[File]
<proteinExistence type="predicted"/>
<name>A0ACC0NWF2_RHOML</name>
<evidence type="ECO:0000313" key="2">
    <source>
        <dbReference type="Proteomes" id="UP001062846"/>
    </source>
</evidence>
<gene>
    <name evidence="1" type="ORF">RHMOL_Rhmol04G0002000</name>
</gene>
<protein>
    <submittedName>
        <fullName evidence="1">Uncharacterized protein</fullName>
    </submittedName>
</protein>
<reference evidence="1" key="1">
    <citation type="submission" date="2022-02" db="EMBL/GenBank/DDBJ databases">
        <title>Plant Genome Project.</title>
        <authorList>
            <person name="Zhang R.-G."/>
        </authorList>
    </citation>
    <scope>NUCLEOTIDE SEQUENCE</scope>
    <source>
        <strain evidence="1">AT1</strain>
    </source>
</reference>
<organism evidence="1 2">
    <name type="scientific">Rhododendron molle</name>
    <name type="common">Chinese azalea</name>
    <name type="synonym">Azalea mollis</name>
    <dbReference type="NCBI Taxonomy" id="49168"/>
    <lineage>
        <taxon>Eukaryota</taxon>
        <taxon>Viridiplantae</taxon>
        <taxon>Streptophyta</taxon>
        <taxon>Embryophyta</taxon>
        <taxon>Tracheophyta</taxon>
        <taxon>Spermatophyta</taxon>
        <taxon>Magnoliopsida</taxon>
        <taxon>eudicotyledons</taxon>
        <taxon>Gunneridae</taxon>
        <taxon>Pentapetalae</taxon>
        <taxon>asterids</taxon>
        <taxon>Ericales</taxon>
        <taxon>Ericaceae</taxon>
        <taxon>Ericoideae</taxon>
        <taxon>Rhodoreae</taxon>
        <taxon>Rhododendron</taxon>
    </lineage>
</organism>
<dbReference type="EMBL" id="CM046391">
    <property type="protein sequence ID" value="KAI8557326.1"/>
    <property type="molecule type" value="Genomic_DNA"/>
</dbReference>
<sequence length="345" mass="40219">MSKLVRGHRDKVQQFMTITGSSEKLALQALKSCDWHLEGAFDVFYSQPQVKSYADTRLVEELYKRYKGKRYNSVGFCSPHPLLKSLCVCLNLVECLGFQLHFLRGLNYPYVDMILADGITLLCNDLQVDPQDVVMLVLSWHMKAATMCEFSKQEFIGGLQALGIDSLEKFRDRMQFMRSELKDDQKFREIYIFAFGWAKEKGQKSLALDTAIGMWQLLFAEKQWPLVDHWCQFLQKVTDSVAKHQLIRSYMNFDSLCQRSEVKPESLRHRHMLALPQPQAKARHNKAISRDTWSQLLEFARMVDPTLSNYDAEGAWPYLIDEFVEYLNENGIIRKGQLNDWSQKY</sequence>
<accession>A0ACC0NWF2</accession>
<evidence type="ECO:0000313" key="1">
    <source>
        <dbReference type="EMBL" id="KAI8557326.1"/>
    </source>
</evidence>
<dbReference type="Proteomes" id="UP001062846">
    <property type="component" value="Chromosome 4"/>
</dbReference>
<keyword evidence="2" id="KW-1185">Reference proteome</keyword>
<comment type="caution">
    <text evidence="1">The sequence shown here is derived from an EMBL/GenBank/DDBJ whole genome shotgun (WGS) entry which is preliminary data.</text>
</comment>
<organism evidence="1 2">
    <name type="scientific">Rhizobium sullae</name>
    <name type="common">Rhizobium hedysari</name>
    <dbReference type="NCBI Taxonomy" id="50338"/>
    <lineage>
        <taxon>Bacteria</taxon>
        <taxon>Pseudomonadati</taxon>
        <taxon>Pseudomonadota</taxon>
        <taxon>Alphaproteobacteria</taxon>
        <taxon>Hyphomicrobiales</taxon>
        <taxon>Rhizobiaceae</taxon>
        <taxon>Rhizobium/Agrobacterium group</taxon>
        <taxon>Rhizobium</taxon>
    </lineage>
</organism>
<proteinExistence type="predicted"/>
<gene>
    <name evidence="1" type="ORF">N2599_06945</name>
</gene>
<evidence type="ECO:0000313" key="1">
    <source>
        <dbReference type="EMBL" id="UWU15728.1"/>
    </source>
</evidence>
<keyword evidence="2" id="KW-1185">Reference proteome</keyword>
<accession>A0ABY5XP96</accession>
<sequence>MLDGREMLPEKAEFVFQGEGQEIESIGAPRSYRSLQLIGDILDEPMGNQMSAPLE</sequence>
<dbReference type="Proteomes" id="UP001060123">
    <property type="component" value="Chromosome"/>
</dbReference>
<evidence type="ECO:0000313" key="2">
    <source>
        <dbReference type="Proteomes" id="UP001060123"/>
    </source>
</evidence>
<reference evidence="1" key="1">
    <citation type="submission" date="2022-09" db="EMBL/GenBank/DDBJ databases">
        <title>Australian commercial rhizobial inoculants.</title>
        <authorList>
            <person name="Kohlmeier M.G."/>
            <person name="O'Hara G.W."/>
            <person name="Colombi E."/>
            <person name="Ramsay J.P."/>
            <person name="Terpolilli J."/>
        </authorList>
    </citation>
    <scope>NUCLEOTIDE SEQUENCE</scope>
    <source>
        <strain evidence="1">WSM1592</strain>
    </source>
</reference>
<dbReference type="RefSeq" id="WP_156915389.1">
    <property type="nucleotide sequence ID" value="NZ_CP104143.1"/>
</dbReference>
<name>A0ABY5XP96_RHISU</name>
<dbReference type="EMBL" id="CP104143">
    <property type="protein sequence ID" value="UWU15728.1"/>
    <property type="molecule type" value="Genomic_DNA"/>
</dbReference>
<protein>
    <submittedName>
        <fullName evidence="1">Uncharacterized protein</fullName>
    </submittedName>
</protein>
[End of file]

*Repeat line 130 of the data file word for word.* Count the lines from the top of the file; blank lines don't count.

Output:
    <submittedName>